With all of the different ways people have to communicate in today's world, it seems that an emotional affair is something that threatens more and more marriages.

Today people can talk through text messaging and social network sites in addition to normal conversation.

These methods of communication allow the participants to feel less inhibited, and thus they will broach subjects they might not feel comfortable talking about otherwise.

This leads to plenty of opportunities for infidelity.

What Is an Emotional Affair?

Emotional infidelity occurs when a spouse engages in a relationship outside of his or her marriage, but never consummates it sexually.

Emotional cheating involves the development of an intimacy with someone other than one's spouse, and it usually causes the intimacy between a husband and wife to diminish.

In fact, David Moultrup, author of multiple books about extramarital affairs, states specifically that, "The role of an affair is to create emotional distance in the marriage."

An emotional affair certainly accomplishes this, and in many cases can be more detrimental to marriage than an affair that is based solely on sex, with no emotional connection.

What to Do When You've Discovered Emotional Adultery: Don't Be Afraid to Feel

If you've discovered that your husband is having an emotional affair, your first reaction might be a very emotional one.

This is very common, and you should not fight against the desire to be angry. It's only after allowing yourself this anger that you will be able to eventually move past it, into another phase of dealing with this trauma.

In addition to your anger, you may feel the need to be very obsessive--to focus too much on your husband's behavior, how deep the emotional bond was, how long it lasted, etc.

Again, accept that this is normal. By struggling too hard against it, you're likely to make the feeling more uncomfortable.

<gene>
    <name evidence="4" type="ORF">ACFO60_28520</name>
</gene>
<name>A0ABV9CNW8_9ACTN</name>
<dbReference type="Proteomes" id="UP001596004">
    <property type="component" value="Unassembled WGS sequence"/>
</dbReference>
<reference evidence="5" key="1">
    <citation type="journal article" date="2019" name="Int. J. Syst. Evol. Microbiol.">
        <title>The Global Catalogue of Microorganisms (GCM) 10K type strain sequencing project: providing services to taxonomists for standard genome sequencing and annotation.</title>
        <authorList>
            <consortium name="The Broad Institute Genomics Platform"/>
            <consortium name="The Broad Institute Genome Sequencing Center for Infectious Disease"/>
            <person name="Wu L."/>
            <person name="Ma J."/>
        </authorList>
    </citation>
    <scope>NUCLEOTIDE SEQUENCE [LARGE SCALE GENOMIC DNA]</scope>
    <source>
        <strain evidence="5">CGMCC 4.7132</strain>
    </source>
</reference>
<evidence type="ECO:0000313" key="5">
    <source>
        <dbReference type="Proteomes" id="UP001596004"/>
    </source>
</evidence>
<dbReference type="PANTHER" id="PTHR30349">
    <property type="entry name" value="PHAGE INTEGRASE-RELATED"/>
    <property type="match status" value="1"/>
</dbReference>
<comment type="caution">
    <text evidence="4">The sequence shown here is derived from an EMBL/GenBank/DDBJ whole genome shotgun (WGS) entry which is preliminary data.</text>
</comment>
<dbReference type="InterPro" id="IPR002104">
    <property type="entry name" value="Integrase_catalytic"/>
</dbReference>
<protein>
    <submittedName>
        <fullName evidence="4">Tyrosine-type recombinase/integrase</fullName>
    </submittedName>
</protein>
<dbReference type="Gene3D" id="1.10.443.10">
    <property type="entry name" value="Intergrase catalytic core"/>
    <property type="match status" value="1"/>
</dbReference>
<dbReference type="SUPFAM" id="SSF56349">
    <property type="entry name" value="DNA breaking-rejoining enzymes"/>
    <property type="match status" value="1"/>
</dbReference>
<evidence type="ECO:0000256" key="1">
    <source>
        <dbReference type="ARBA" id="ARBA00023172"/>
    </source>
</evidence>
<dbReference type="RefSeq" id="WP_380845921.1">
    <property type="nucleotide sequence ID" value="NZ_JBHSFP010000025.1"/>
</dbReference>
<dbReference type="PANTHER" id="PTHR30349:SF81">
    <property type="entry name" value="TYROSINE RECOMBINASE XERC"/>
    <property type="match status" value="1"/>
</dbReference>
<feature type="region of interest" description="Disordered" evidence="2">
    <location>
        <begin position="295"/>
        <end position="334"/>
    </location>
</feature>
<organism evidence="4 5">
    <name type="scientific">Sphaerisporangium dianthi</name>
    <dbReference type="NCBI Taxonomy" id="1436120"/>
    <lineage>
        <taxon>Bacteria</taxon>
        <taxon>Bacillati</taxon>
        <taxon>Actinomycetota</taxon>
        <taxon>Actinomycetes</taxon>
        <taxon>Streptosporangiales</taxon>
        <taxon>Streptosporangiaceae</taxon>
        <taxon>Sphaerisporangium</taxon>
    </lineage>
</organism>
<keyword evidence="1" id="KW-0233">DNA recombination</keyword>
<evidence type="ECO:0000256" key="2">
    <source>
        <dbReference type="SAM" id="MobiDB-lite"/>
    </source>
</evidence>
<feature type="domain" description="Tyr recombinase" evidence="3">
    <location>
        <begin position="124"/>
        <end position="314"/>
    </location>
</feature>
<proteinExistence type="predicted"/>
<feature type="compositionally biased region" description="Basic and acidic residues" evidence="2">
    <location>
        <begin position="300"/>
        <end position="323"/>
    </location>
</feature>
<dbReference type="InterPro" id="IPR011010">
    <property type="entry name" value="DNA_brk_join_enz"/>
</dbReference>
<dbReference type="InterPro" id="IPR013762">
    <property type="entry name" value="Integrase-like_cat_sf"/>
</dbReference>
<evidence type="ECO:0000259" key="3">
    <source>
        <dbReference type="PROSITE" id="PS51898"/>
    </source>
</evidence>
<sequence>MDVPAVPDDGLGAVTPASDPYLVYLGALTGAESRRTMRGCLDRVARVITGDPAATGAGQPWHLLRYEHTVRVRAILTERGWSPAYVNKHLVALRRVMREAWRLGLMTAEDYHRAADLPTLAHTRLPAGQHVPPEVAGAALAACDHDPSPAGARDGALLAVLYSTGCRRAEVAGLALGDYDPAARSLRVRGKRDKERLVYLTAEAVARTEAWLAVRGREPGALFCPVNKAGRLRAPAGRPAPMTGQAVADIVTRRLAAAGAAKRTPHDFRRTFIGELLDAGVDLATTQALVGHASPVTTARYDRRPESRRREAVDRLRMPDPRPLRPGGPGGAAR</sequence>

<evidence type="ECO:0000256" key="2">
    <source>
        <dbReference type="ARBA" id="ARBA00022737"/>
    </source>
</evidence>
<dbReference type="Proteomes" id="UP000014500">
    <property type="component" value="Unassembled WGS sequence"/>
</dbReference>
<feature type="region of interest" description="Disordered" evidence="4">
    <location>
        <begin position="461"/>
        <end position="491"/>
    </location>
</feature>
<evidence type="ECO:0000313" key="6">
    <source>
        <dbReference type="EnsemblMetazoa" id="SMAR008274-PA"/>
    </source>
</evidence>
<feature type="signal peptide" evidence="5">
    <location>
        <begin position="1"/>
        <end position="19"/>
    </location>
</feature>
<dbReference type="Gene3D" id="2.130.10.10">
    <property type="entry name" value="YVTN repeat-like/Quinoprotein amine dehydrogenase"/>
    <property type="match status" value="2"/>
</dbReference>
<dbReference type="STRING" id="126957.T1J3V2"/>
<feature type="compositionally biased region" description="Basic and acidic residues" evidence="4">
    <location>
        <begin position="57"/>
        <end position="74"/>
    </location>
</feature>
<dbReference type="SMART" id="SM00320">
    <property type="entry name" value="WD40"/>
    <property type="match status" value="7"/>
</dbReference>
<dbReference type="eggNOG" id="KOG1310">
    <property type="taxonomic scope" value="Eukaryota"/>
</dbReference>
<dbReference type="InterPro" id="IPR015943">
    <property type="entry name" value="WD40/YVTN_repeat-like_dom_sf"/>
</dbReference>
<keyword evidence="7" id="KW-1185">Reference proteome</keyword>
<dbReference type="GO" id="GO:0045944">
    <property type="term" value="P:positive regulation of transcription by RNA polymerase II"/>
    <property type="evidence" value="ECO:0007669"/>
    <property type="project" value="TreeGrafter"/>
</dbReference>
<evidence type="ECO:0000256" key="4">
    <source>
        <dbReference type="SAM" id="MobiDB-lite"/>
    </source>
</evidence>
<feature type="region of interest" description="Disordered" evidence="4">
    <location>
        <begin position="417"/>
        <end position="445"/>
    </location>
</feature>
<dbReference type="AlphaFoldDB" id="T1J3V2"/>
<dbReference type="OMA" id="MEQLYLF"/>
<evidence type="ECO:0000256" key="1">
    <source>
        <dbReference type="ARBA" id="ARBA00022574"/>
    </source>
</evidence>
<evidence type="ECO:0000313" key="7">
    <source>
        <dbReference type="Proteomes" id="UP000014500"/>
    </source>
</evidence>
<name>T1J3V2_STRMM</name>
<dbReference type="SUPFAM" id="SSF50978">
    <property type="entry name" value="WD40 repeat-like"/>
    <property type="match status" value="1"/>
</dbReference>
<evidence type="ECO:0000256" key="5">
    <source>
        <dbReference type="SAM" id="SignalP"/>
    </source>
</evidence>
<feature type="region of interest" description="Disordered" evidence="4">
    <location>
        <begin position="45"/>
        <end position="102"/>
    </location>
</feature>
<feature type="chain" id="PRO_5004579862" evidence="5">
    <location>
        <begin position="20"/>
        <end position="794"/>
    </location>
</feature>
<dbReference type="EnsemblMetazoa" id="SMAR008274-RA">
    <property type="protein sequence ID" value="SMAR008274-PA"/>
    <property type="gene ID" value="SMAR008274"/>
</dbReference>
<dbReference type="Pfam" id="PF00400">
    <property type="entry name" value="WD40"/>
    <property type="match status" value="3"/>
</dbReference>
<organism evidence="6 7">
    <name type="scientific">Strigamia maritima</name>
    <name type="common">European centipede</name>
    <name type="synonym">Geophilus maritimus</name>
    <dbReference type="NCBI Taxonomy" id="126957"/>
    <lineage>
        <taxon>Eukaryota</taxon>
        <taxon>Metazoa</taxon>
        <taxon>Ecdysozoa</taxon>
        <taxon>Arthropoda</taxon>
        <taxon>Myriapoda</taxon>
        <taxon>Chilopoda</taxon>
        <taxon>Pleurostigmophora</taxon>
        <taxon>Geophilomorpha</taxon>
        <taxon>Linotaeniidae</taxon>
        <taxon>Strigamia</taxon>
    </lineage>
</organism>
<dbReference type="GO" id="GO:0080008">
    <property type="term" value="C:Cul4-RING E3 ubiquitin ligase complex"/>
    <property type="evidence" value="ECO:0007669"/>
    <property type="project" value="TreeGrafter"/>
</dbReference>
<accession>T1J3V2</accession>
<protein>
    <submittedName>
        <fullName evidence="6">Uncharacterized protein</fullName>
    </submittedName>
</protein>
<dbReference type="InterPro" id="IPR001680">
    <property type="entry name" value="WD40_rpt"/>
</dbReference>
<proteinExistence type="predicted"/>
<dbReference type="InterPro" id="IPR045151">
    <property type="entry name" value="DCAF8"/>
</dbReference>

While you should, in part, give in to your emotions when it comes to the discovery of an emotional affair, also try to do so when you are alone or with someone other than your spouse.

Most of these feelings are natural, but destructive, and may not help you and your husband move past this serious threat to your relationship.

If you do feel the need to express your anger to your husband, enlist the help of an infidelity coach or counselor.

He or she can mediate such an encounter that has the potential to turn hostile, and direct both you and your husband into positive outlets for your negative energy.

Make Some Demands

You do have the right to expect an apology from your husband, and to expect that the affair will end.

Although you want your marriage to be successful, it may require making some ultimatums about the emotional infidelity ending.

You may also have to ask him to help you rebuild your trust. This may require a period of time where he has to help you feel more secure by giving you updates on his location, allowing you access to his email, etc.

If your husband is unwilling to make these small concessions to save your marriage, then you may have to ask yourself if he's truly committed to making things work.

Begin the Slow Process of Building Trust

Recovery from an emotional affair takes time, sometimes even more so than some physical affairs.

To help you along the process, it's always a good idea to get help early on in the process, whether individually or together.

Coaching or counseling is one option to consider, but by no means your only option. A good counselor will help you to take some concrete steps toward rebuilding trust, as well as help you deal with resentment that will rear its ugly head from time to time.

Trust building can take years. You will often experience a period of time where you become emotionally distant, for fear of getting hurt again.

It is not until this period passes that you can actually begin working on your trust deficit. But as time passes and your husband remains faithful, you will begin to develop trust in him again.

An emotional affair is a very serious threat to a marriage.

As long as you have a patient mind and heart, emotional infidelity can be overcome. Many years from now, you may even look back on the emotional affair as an event in your marriage that led you closer together, instead of further apart.

Author's Bio: 

C Mellie Smith loves to share the tools and resources she’s learned, along with the tools of other experts, to help couples everywhere heal the pain, rebuild the bond and restore the trust after an emotional or physical affair. Visit her blog at: http://infidelityhealing.com/